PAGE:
It may be a number of years before this Possible Relationship meets with the kind of acceptance and respect that more traditional forms of relationship do. In the interim, here are some signposts of a Possible Relationship to use as an inner guide:
1) The relationship is self generating – it does not need to be fed energy from outside.
2) The relationship is synergistic.
3) The relationship empowers those who come in contact with it.
4) The relationship is a source of joy and comfort to those who come in contact with it.
5) The relationship elicits strongly the highest in each.
6) The relationship exudes stability, security, strength, solidity.
7) The relationship is intrinsically flexible in its form. Whatever form emerges will be perfect and in response to what is needed and wanted by the larger whole.
8) The relationship is constantly and consistently responsive to the good of the whole, and is further energized rather than drained by that responsiveness.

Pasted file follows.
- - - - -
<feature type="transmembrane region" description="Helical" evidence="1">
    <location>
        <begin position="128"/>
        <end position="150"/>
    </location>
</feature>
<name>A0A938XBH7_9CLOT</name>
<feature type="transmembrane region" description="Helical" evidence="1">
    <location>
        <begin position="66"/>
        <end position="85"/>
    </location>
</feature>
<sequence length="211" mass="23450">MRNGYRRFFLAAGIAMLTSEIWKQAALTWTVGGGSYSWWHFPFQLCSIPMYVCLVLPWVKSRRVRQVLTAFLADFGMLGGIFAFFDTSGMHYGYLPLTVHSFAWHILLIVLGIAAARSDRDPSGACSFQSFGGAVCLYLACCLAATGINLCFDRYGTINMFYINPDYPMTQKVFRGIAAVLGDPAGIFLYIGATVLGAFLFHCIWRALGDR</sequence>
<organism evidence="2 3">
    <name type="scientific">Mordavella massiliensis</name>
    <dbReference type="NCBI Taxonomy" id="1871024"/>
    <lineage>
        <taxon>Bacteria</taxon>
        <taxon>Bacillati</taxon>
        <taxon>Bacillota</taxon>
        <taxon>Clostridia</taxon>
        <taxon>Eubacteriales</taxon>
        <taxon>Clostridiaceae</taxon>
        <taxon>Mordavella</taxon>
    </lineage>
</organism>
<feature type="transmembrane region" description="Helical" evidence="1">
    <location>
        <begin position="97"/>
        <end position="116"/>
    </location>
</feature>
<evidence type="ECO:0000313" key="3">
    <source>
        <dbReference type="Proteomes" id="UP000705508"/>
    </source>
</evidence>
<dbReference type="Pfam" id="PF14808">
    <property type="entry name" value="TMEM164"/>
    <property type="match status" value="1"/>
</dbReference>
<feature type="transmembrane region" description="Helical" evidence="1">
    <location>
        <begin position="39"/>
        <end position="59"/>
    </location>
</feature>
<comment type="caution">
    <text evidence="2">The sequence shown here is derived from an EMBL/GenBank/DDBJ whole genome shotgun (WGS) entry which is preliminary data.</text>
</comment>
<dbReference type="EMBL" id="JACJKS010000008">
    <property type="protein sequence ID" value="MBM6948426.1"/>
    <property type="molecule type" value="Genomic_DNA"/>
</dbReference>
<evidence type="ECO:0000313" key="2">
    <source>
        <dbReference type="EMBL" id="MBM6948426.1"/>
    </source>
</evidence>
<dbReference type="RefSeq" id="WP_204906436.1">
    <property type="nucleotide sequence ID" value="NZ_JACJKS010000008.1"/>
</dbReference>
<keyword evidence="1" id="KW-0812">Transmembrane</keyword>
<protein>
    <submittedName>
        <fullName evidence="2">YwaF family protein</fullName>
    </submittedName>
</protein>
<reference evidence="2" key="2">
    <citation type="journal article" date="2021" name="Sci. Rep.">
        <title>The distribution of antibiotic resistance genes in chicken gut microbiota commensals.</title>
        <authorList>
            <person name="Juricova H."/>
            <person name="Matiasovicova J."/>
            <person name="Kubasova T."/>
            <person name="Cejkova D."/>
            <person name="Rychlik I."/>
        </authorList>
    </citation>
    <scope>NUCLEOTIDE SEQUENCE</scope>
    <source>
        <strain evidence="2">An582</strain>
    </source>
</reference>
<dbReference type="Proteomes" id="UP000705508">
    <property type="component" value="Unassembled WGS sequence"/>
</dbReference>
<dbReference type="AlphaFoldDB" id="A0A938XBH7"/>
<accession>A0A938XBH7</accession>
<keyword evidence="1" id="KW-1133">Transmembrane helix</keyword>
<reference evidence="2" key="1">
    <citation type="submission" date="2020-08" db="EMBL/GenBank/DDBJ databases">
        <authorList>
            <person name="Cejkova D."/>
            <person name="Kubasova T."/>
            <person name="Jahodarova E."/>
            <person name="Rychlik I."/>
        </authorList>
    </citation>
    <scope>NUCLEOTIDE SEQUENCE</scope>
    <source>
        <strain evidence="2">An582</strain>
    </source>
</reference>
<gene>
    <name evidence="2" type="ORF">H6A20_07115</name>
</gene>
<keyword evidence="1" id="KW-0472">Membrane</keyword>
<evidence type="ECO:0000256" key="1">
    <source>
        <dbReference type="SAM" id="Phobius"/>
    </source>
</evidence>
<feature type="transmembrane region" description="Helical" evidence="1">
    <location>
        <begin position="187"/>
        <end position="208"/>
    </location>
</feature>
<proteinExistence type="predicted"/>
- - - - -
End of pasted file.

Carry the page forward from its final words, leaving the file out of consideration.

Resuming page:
9) The sexual component of the relationship is a transcendent experience.
And finally, our relationship isn’t a static, carefully structured machine. It’s alive, vibrant and responsive to the magnificence of life all around us. We live with the ongoing, open-ended question: What is possible from this union? Are we each doing all that is possible to bring forth the highest in ourselves, each other, our extended family and the world? How might it be possible to live "in love with" the whole human family? As we say when coordinating our daily agendas, "That should keep us busy and out of trouble until the next assignment comes along!"